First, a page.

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Writing a Letter to the Judge Before Sentencing Sample - DOC

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					Letter Writing Guidelines
1. Address letter to the Honorable Judge Gerald Bruce Lee
2. Express your belief in Ahmed's innocence despite his conviction
3. Discuss Ahmed's relationship to the community
     He donated blood to the Red Cross regularly
     He participated in interfaith activities
     He worked with people with disabilities
     He was a youth coordinator at local mosque
     He taught children to be good citizens
4. Points to discuss from case
     The trial is based on a confession made under torture
     New released Bush memos illustrate that President Bush allowed inhumane levels
        of torture to obtain info
     President Obama declared torture “is how you get bad information, not good
        intelligence.”
     Unusual and illegal delays in the case
            o 20 months of detainment in a foreign prison with NO CHARGES and NO
                ACCESS TO ATTORNEY
5. Emphasize the fact that Ahmed's charges do not include any actual harm inflicted on
anyone. Judge Bruce Lee himself, when he sentenced Ahmed, had said that Ahmed's
actions "did not result in one single actual victim. That fact must be taken into account."
6. Point out that the The United States Court of Appeals for the Fourth Circuit’s ruling
granting the government resentencing was not unanimous
7. Appeal to the judge’s conscience. Do not use an accusatory tone or insulting language.
8. Kindly ask the judge
     Not to increase the sentence and to, instead, reduce it
     Consider the evidence that Ahmed was tortured

8. After completing your letter, please mail a copy to the court (address below) & send a
soft copy to the following email address: supportahmedabuali@gmail.com

9. Please postmark the letter by May 12, 2009. Please be reminded that the postage
price increases to $0.44 on May 11, 2009.

    Court Address:

    The Honorable Judge Gerald Bruce Lee
    U.S. District Court for the Eastern District
    401 Courthouse Square, Room 601
    Alexandria, VA 22314

NOTE: Please see the sample letters below. Please do not copy these letter. Use it only as
a reference and please write your own.

Dear Judge Lee:
I am writing to your Honor to kindly request that you keep Ahmed Abu-Ali's sentence at the low-
end of the Sentencing Guidelines' range. Having known Ahmed for many years, I am confident
that he is innocent of all the charges of which he was convicted. He is a peaceful, loving, bright,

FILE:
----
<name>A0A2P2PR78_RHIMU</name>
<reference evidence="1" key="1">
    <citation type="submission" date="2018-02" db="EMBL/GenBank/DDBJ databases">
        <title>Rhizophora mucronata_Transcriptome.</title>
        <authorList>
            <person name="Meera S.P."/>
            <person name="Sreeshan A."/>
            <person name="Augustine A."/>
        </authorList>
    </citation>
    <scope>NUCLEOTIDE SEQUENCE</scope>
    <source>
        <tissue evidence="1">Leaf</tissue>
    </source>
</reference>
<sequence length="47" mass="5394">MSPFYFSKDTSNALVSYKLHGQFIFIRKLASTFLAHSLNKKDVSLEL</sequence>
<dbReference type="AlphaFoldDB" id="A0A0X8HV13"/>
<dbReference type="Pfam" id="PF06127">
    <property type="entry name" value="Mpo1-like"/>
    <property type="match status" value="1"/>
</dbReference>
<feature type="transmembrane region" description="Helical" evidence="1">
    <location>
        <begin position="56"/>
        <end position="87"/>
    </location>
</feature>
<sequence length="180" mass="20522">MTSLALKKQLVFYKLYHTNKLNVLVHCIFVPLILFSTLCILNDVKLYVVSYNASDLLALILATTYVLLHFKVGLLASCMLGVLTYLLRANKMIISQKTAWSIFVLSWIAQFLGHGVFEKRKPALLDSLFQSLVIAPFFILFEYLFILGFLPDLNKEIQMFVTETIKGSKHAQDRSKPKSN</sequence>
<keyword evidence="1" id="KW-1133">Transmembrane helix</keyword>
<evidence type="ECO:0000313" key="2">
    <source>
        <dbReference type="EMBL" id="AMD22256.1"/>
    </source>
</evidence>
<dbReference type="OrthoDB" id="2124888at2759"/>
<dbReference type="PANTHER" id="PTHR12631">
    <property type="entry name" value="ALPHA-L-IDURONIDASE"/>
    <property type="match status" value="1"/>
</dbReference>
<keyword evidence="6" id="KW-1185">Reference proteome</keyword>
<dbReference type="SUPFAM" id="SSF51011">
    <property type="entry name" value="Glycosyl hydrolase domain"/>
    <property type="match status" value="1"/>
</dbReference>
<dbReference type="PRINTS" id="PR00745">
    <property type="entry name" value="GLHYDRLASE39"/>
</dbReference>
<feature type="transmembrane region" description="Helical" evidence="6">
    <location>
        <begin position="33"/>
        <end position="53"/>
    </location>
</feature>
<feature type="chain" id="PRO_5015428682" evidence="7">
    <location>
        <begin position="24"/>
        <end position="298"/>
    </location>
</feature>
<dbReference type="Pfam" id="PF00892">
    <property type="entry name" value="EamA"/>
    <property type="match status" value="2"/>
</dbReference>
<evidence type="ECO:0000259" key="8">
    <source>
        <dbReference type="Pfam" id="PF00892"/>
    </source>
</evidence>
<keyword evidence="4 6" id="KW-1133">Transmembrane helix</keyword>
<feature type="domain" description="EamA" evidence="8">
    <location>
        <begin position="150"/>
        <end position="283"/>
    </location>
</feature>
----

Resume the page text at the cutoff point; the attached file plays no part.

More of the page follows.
and caring man. Anyone who interacts with him would conclude the same. Ahmed is the kind of
person who would offer to help the elderly, teach a child something new, and put others before
himself. He is a loved member of our community who has worked to serve it with all his power.
Ahmed has been an active member of the mosque he prayed at, teaching younger children
recitation of the Qur’an, good manners, and how to be good children. He is not a threat to anyone
but is, rather, an asset to the community and society as a whole.

Honorable Judge, Ahmed never hurt anyone and does not deserve a harsher sentence. As Justice
Motz asserted in her dissent, “it is not even alleged that [Ahmed] ever took up arms against
anyone”. In fact, the sentence that he is currently serving is too long and ought to be reduced.
Similarly-situated defendants have been sentenced to shorter prison terms. Your Honor, although
you sentenced Ahmed to a shorter sentence than the one requested by the prosecution, under the
Sentencing Guidelines, Ahmed's history and character warrant on even shorter.

In addressing the decision of the United States Court of Appeals for the Fourth Circuit to send
Ahmed’s case back to you for re-sentencing, we agree with Judge Motz that that majority failed
to follow the binding precedent of the United States Supreme Court in the cases of Gall and
Kimbrough. We ask your honor to again follow that venerable tradition of the common law, stare
decisis, and reduce Ahmed's sentence as the Sentencing Guidelines permit. I thank your Honor
for your efforts in ensuring that justice is served.
Sincerely,

Maryam Elsayed

We are urgently in need of your support. Writing a letter on behalf of an innocent
young man will not take more than 10 minutes of your time and can make a
difference in with regard to his sentencing.

Please be aware that the letter writing campaign is not tied to any specific